The Grammarphobia Blog

A Caucasian wingnut?

Q: My family and I were visiting New York from Iowa City last week and went to the Brooklyn Botanic Garden, where we spotted a tree labeled “Caucasian Wingnut.” It’s in the walnut family. I think it should be the tree for this election cycle.

A: Wow! We checked out the picture, and it’s a stunning tree. Here’s how Richard J. Berenson and Neil Demause describe it in The Complete Guidebook to Prospect Park and the Brooklyn Botanic Garden:

“This tree’s thick, gnarled trunk supports several heavy branches, including one that charges off to the east with seeming disregard for the laws of gravity, suspended in midair by only the most tenuous hold on its trunk.”

The Caucasian Wingnut (Pterocarya fraxinifolia) originated in the Caucasus Mountains. The tree, which can grow to nearly 100 feet, got the second part of its common name from the long chains of winged nutlets that hang on the branches.

The tree that grows in Brooklyn is about 90 years old and requires “a bit of mechanical support” to keep that wayward branch from breaking, according to The Tree Care Primer, published by the botanic garden.

As for the term “wingnut,” when it first showed up in the early 20th century it  referred to a nut (the kind you find in a hardware store) with a pair of winglike projections.

The first citation for the term in the Oxford English Dictionary is from a 1910 issue of Chambers’s Journal: “The wing-nut on its shaft is released, the detachable rim-wheel placed on the shaft, and the nut replaced.”

We still use the word “wingnut” that way, of course. The wings enable us to turn the nut on a bolt with just our fingers, without using tools.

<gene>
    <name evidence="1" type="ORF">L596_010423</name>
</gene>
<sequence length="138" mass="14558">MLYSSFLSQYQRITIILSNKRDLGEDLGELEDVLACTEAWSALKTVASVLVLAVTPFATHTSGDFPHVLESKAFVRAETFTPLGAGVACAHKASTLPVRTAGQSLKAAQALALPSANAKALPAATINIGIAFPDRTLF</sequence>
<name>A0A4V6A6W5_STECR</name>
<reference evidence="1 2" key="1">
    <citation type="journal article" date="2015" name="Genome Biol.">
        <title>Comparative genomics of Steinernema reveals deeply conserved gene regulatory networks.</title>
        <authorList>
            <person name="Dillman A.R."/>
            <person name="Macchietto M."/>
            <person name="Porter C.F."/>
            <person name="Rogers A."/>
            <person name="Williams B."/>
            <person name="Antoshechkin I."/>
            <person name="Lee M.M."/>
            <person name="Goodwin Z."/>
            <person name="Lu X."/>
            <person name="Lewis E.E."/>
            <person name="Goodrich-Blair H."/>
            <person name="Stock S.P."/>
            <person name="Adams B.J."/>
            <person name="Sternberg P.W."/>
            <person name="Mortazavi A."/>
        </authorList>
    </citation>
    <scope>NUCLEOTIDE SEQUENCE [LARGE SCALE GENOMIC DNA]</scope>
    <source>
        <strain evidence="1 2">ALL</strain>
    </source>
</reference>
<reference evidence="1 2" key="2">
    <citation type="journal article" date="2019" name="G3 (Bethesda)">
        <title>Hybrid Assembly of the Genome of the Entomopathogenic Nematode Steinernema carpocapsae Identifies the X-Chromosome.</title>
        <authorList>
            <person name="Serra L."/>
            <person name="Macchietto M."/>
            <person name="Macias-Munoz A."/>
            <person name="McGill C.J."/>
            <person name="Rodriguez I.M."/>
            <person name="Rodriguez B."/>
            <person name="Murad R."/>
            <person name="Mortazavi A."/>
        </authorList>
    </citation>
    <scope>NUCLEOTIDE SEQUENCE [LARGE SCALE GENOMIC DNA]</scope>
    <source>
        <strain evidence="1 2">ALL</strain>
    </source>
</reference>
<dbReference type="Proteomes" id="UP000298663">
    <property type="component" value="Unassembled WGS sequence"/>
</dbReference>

In the 1980s, the term “wingnut” also came to mean “an eccentric, a fool,” according to Cassell’s Dictionary of Slang.

And in the 1990s, Cassell’s says, the term was used by young people in Britain to refer to “a person with large, protruding ears.”

Finally, we come to the use of “wingnut” in its disparaging political sense.

Although the word has been used for both right-wingers and left-wingers, it’s more often seen in reference to the right. For example, “left-wing wingnuts” recently got 13,200 hits on Google while “right-wing wingnuts” got 34,100.

In fact, the political use of the term “wingnut” may have originated as a shortened form of “right-wing nut.”

The earliest example we can find for the long version is from Thomas Pynchon’s novel The Crying of Lot 49 (1966): “You one of these right-wing nut outfits?”

It apparently took a couple of decades for the short version to show up, however.

The linguist Lance Nathan, writing on the Language Log, offers several early citations, including one from a Canadian newspaper and one from an American paper.

A June 1998 item in the Globe and Mail, Nathan says, discusses ridding a right-wing party in British Columbia of “the taint of wing nuts and the image of extremism.”

And an October 1998 item in the St. Petersburg Times, he writes, refers to former President George H. W. Bush as “bowing to instinct and pressure from party wing nuts.”

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